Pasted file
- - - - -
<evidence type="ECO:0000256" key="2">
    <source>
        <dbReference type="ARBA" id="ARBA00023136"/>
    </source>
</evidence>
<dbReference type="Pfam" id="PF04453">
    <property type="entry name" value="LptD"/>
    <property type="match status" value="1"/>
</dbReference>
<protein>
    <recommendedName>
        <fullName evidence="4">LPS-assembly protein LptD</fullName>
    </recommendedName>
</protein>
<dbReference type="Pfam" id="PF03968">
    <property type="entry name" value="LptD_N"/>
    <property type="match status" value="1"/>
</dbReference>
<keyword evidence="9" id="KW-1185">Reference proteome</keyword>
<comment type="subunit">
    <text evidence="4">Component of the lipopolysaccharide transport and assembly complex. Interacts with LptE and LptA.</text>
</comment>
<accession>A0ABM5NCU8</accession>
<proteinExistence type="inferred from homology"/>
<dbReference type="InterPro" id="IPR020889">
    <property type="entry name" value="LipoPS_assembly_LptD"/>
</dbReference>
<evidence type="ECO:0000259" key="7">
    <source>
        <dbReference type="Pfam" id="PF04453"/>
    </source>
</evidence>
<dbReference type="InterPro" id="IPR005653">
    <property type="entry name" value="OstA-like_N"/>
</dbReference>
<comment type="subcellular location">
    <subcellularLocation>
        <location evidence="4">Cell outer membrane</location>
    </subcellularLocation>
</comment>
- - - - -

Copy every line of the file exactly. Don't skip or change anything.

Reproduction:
<evidence type="ECO:0000256" key="2">
    <source>
        <dbReference type="ARBA" id="ARBA00023136"/>
    </source>
</evidence>
<dbReference type="Pfam" id="PF04453">
    <property type="entry name" value="LptD"/>
    <property type="match status" value="1"/>
</dbReference>
<protein>
    <recommendedName>
        <fullName evidence="4">LPS-assembly protein LptD</fullName>
    </recommendedName>
</protein>
<dbReference type="Pfam" id="PF03968">
    <property type="entry name" value="LptD_N"/>
    <property type="match status" value="1"/>
</dbReference>
<keyword evidence="9" id="KW-1185">Reference proteome</keyword>
<comment type="subunit">
    <text evidence="4">Component of the lipopolysaccharide transport and assembly complex. Interacts with LptE and LptA.</text>
</comment>
<accession>A0ABM5NCU8</accession>
<proteinExistence type="inferred from homology"/>
<dbReference type="InterPro" id="IPR020889">
    <property type="entry name" value="LipoPS_assembly_LptD"/>
</dbReference>
<evidence type="ECO:0000259" key="7">
    <source>
        <dbReference type="Pfam" id="PF04453"/>
    </source>
</evidence>
<dbReference type="InterPro" id="IPR005653">
    <property type="entry name" value="OstA-like_N"/>
</dbReference>
<comment type="subcellular location">
    <subcellularLocation>
        <location evidence="4">Cell outer membrane</location>
    </subcellularLocation>
</comment>